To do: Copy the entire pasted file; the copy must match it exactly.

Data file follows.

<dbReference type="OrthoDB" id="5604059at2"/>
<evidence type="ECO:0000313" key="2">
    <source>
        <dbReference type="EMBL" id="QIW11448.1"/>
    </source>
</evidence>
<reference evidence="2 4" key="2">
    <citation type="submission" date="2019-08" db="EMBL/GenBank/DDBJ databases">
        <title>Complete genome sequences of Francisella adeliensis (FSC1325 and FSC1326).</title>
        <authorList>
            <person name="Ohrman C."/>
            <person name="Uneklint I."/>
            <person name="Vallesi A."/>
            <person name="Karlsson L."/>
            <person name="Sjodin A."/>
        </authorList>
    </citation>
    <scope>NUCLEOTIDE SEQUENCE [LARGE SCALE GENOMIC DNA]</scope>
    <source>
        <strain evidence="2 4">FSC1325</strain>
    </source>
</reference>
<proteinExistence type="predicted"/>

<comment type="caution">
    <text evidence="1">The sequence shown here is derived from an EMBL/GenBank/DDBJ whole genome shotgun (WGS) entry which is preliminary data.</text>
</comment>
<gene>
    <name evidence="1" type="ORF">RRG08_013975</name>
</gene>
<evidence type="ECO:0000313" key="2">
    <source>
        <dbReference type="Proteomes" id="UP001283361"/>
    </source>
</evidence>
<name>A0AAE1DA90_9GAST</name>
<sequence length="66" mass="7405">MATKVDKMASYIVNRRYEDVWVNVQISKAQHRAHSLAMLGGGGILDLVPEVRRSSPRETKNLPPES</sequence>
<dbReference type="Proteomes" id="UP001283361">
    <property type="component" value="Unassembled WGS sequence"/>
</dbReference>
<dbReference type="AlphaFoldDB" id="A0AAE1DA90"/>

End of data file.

<dbReference type="OrthoDB" id="5604059at2"/>
<evidence type="ECO:0000313" key="2">
    <source>
        <dbReference type="EMBL" id="QIW11448.1"/>
    </source>
</evidence>
<reference evidence="2 4" key="2">
    <citation type="submission" date="2019-08" db="EMBL/GenBank/DDBJ databases">
        <title>Complete genome sequences of Francisella adeliensis (FSC1325 and FSC1326).</title>
        <authorList>
            <person name="Ohrman C."/>
            <person name="Uneklint I."/>
            <person name="Vallesi A."/>
            <person name="Karlsson L."/>
            <person name="Sjodin A."/>
        </authorList>
    </citation>
    <scope>NUCLEOTIDE SEQUENCE [LARGE SCALE GENOMIC DNA]</scope>
    <source>
        <strain evidence="2 4">FSC1325</strain>
    </source>
</reference>
<proteinExistence type="predicted"/>

<comment type="caution">
    <text evidence="1">The sequence shown here is derived from an EMBL/GenBank/DDBJ whole genome shotgun (WGS) entry which is preliminary data.</text>
</comment>
<gene>
    <name evidence="1" type="ORF">RRG08_013975</name>
</gene>
<evidence type="ECO:0000313" key="2">
    <source>
        <dbReference type="Proteomes" id="UP001283361"/>
    </source>
</evidence>
<name>A0AAE1DA90_9GAST</name>
<sequence length="66" mass="7405">MATKVDKMASYIVNRRYEDVWVNVQISKAQHRAHSLAMLGGGGILDLVPEVRRSSPRETKNLPPES</sequence>
<dbReference type="Proteomes" id="UP001283361">
    <property type="component" value="Unassembled WGS sequence"/>
</dbReference>
<dbReference type="AlphaFoldDB" id="A0AAE1DA90"/>